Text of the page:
Washington, Colorado and Oregon are now among the US states that have legalized the process of transforming human bodies into earth, a practice that the Catholic Church says shows no “respect for the body of the deceased.” Meanwhile, California and New York are trying to be next in line to enable human composting.

The process of composting a corpse was introduced by Seattle-based Recompose, which is now open for business after Washington State legalized the process in 2019. Colorado became the second state to legalize it, followed by Oregon, when Governor Kate Brown enacted House Bill 2574 in mid-June.

How it works: A dead body is broken down through a process called Natural Organic Reduction by placing the body in a reusable jar, covering it with wood chips, and ventilating it, creating an environment for microbes and essential bacteria. The body is completely transformed into earth over a period of about 30 days.

This process is seen as a more sustainable alternative to cremation, which uses fossil fuels and releases carbon dioxide. Proponents say families can use the soil to plant a tree or garden to honor loved ones. Oregon law received widespread support in public testimony.

Legislation to legalize human composting has met religious opposition from the Catholic Church.

Rory Cowal of Portland, Oregon, was one of those who testified for human composting, saying, “It offers a deep and spiritually grounded closeness to a life story: a return to the land that supported us in life.”

In California, where the massive number of COVID-19 deaths flooded funeral homes and even resulted in air quality regulations for cremation in the Los Angeles District being suspended, State Assembly Democrat Cristina Garcia is hoping the Golden State will be the next location to legalize the process of converting bodies to earth.

“(The pandemic situation) is another sad reminder that we need to legalize a greener option ASAP,” she said in a statement. It is Garcia’s second attempt to pass such legislation. Her bill remains on a Senate committee, with an upcoming hearing scheduled for July 14th.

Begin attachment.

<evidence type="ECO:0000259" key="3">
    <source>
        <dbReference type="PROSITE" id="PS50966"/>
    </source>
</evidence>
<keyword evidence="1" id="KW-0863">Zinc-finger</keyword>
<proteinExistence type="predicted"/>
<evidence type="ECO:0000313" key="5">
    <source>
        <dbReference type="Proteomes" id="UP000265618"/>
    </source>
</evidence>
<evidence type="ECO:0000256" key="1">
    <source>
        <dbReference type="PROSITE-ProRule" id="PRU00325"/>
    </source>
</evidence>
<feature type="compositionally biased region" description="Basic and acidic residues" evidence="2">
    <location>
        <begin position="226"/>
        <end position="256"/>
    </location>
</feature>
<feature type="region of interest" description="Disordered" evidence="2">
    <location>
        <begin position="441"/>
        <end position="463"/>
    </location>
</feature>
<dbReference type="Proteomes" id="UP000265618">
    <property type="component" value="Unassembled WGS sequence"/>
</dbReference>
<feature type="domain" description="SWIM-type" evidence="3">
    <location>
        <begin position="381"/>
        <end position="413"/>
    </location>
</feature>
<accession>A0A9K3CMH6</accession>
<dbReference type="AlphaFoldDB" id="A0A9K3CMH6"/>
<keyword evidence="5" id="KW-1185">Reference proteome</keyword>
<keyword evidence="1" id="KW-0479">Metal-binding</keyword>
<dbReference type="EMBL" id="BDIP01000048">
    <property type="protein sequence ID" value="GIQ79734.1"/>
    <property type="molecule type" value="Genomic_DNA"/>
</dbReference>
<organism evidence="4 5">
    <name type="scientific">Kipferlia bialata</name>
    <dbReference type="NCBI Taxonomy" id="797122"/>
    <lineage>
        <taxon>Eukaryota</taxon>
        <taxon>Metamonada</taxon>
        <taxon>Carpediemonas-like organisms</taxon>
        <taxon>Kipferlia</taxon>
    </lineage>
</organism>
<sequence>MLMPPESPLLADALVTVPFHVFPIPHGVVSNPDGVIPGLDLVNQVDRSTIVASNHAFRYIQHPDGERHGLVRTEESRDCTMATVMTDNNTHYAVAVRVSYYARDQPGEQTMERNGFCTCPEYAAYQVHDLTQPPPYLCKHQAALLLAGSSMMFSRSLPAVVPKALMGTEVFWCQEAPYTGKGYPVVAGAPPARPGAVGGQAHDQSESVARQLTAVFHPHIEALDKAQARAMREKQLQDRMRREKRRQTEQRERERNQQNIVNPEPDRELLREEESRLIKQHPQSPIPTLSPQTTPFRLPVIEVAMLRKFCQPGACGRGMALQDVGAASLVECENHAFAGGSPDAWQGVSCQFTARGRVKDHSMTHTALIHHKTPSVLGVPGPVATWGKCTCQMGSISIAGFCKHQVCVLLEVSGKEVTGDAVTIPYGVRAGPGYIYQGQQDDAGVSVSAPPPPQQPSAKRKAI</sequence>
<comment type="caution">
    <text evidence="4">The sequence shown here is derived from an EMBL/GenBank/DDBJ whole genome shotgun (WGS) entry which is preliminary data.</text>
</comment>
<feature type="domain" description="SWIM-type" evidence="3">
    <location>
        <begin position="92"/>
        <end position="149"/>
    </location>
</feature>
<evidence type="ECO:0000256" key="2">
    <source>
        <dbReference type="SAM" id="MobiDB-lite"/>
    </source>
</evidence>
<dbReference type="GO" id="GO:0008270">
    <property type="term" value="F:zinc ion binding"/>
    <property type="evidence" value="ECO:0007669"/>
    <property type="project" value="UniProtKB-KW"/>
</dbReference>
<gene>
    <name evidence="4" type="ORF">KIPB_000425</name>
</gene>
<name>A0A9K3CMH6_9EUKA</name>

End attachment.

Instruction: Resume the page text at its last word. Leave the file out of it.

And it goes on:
Legislation to legalize human composting has met religious opposition from the Catholic Church.

The Colorado Catholic Conference opposes this because the Church “teaches that the human body is sacred and that the dignity of the human person is the foundation of a moral society,” according to the news agencies.

If cremation was chosen, the Vatican requested that the remains be kept “in a sacred place” such as a cemetery or church area.

Joseph Sprague, executive director of the Catholic Conference of Washington State, wrote in a letter that “disposing of human remains in this manner does not show sufficient respect for the body of the deceased,” according to the Los Angeles Times.

The New York State Catholic Conference said in a statement that composting human remains was inappropriate.

“While not all share the same beliefs about how to be respectful and respectful of human remains, we believe there are a great many New Yorkers who would be at best uncomfortable with this proposed composting / fertilizing method that is better suited for pruning vegetables is. “and eggshells as for human bodies,” it said.

And in California, the California Catholic Conference last year spoke out against the proposed measure.

“We believe that ‘transforming’ the remains would create emotional detachment rather than awe of them,” Steve Pehanich, a spokesman for the California Catholic Conference, told the Religion News Service in 2020.

In 2016, the Vatican published guidelines for the treatment of remains as cremation became popular. If cremation was chosen, the Vatican requested that the remains be kept “in a sacred place” such as a cemetery or church area.

“Even with cremated remains, they have instructed that they remain in a place of community that corresponds to the dignity of the human body and its connection to the immortal soul,” said Pehanich.